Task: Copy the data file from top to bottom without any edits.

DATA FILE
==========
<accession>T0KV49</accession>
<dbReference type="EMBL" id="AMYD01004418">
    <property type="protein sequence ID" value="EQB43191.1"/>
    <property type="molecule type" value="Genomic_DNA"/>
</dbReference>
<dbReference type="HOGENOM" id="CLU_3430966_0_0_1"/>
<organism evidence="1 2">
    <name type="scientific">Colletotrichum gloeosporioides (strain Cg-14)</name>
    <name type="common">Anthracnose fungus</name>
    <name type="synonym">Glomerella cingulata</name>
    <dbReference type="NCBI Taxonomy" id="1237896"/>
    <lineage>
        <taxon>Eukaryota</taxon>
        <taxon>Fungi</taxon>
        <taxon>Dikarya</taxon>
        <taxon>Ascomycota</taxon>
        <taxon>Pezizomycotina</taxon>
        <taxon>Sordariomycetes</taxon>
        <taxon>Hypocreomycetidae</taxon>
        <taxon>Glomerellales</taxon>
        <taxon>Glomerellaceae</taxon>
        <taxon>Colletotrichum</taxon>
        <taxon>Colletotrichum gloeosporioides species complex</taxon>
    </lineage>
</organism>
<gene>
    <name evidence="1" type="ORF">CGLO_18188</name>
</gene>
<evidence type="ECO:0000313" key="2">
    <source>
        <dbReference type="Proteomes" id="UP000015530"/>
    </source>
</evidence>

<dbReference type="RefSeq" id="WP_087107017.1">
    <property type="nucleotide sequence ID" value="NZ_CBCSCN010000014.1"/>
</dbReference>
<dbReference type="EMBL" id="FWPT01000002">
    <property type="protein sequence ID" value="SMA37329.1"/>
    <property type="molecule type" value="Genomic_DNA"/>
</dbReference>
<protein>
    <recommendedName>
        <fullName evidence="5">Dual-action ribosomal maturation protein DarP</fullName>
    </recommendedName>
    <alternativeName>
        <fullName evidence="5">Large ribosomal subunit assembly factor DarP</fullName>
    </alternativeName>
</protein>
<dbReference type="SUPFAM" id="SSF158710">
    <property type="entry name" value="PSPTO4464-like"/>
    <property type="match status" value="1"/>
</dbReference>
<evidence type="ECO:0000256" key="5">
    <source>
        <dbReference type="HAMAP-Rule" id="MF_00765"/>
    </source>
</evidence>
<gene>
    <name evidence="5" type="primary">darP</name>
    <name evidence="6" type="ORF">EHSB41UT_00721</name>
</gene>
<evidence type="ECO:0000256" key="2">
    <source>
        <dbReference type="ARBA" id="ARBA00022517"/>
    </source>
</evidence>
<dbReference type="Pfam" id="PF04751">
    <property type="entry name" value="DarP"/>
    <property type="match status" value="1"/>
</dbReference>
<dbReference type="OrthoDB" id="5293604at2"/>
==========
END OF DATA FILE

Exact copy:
<accession>T0KV49</accession>
<dbReference type="EMBL" id="AMYD01004418">
    <property type="protein sequence ID" value="EQB43191.1"/>
    <property type="molecule type" value="Genomic_DNA"/>
</dbReference>
<dbReference type="HOGENOM" id="CLU_3430966_0_0_1"/>
<organism evidence="1 2">
    <name type="scientific">Colletotrichum gloeosporioides (strain Cg-14)</name>
    <name type="common">Anthracnose fungus</name>
    <name type="synonym">Glomerella cingulata</name>
    <dbReference type="NCBI Taxonomy" id="1237896"/>
    <lineage>
        <taxon>Eukaryota</taxon>
        <taxon>Fungi</taxon>
        <taxon>Dikarya</taxon>
        <taxon>Ascomycota</taxon>
        <taxon>Pezizomycotina</taxon>
        <taxon>Sordariomycetes</taxon>
        <taxon>Hypocreomycetidae</taxon>
        <taxon>Glomerellales</taxon>
        <taxon>Glomerellaceae</taxon>
        <taxon>Colletotrichum</taxon>
        <taxon>Colletotrichum gloeosporioides species complex</taxon>
    </lineage>
</organism>
<gene>
    <name evidence="1" type="ORF">CGLO_18188</name>
</gene>
<evidence type="ECO:0000313" key="2">
    <source>
        <dbReference type="Proteomes" id="UP000015530"/>
    </source>
</evidence>

<dbReference type="RefSeq" id="WP_087107017.1">
    <property type="nucleotide sequence ID" value="NZ_CBCSCN010000014.1"/>
</dbReference>
<dbReference type="EMBL" id="FWPT01000002">
    <property type="protein sequence ID" value="SMA37329.1"/>
    <property type="molecule type" value="Genomic_DNA"/>
</dbReference>
<protein>
    <recommendedName>
        <fullName evidence="5">Dual-action ribosomal maturation protein DarP</fullName>
    </recommendedName>
    <alternativeName>
        <fullName evidence="5">Large ribosomal subunit assembly factor DarP</fullName>
    </alternativeName>
</protein>
<dbReference type="SUPFAM" id="SSF158710">
    <property type="entry name" value="PSPTO4464-like"/>
    <property type="match status" value="1"/>
</dbReference>
<evidence type="ECO:0000256" key="5">
    <source>
        <dbReference type="HAMAP-Rule" id="MF_00765"/>
    </source>
</evidence>
<gene>
    <name evidence="5" type="primary">darP</name>
    <name evidence="6" type="ORF">EHSB41UT_00721</name>
</gene>
<evidence type="ECO:0000256" key="2">
    <source>
        <dbReference type="ARBA" id="ARBA00022517"/>
    </source>
</evidence>
<dbReference type="Pfam" id="PF04751">
    <property type="entry name" value="DarP"/>
    <property type="match status" value="1"/>
</dbReference>
<dbReference type="OrthoDB" id="5293604at2"/>